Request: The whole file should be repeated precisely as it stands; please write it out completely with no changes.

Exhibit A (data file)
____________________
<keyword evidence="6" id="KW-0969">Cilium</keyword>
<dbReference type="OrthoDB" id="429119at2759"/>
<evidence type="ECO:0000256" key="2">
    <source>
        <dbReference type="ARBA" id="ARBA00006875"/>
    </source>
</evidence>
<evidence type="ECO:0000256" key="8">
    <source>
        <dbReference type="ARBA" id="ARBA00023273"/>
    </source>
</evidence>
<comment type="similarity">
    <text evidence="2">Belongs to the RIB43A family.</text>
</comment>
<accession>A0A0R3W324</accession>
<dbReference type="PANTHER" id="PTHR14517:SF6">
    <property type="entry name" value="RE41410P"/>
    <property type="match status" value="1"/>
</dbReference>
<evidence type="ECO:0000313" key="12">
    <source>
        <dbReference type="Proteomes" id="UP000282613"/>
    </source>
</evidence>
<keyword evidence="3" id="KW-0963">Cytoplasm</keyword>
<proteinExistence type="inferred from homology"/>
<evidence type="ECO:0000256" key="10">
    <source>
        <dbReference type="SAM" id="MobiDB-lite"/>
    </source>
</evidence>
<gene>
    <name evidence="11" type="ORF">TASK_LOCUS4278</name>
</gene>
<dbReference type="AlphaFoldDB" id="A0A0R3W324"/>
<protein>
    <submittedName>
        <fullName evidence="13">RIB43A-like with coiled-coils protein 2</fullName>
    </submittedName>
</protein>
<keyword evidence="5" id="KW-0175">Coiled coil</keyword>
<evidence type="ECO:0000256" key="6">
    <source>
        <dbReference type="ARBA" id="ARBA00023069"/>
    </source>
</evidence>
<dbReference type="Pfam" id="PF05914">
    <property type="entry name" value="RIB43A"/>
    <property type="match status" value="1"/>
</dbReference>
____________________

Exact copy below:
<keyword evidence="6" id="KW-0969">Cilium</keyword>
<dbReference type="OrthoDB" id="429119at2759"/>
<evidence type="ECO:0000256" key="2">
    <source>
        <dbReference type="ARBA" id="ARBA00006875"/>
    </source>
</evidence>
<evidence type="ECO:0000256" key="8">
    <source>
        <dbReference type="ARBA" id="ARBA00023273"/>
    </source>
</evidence>
<comment type="similarity">
    <text evidence="2">Belongs to the RIB43A family.</text>
</comment>
<accession>A0A0R3W324</accession>
<dbReference type="PANTHER" id="PTHR14517:SF6">
    <property type="entry name" value="RE41410P"/>
    <property type="match status" value="1"/>
</dbReference>
<evidence type="ECO:0000313" key="12">
    <source>
        <dbReference type="Proteomes" id="UP000282613"/>
    </source>
</evidence>
<keyword evidence="3" id="KW-0963">Cytoplasm</keyword>
<proteinExistence type="inferred from homology"/>
<evidence type="ECO:0000256" key="10">
    <source>
        <dbReference type="SAM" id="MobiDB-lite"/>
    </source>
</evidence>
<gene>
    <name evidence="11" type="ORF">TASK_LOCUS4278</name>
</gene>
<dbReference type="AlphaFoldDB" id="A0A0R3W324"/>
<protein>
    <submittedName>
        <fullName evidence="13">RIB43A-like with coiled-coils protein 2</fullName>
    </submittedName>
</protein>
<keyword evidence="5" id="KW-0175">Coiled coil</keyword>
<evidence type="ECO:0000256" key="6">
    <source>
        <dbReference type="ARBA" id="ARBA00023069"/>
    </source>
</evidence>
<dbReference type="Pfam" id="PF05914">
    <property type="entry name" value="RIB43A"/>
    <property type="match status" value="1"/>
</dbReference>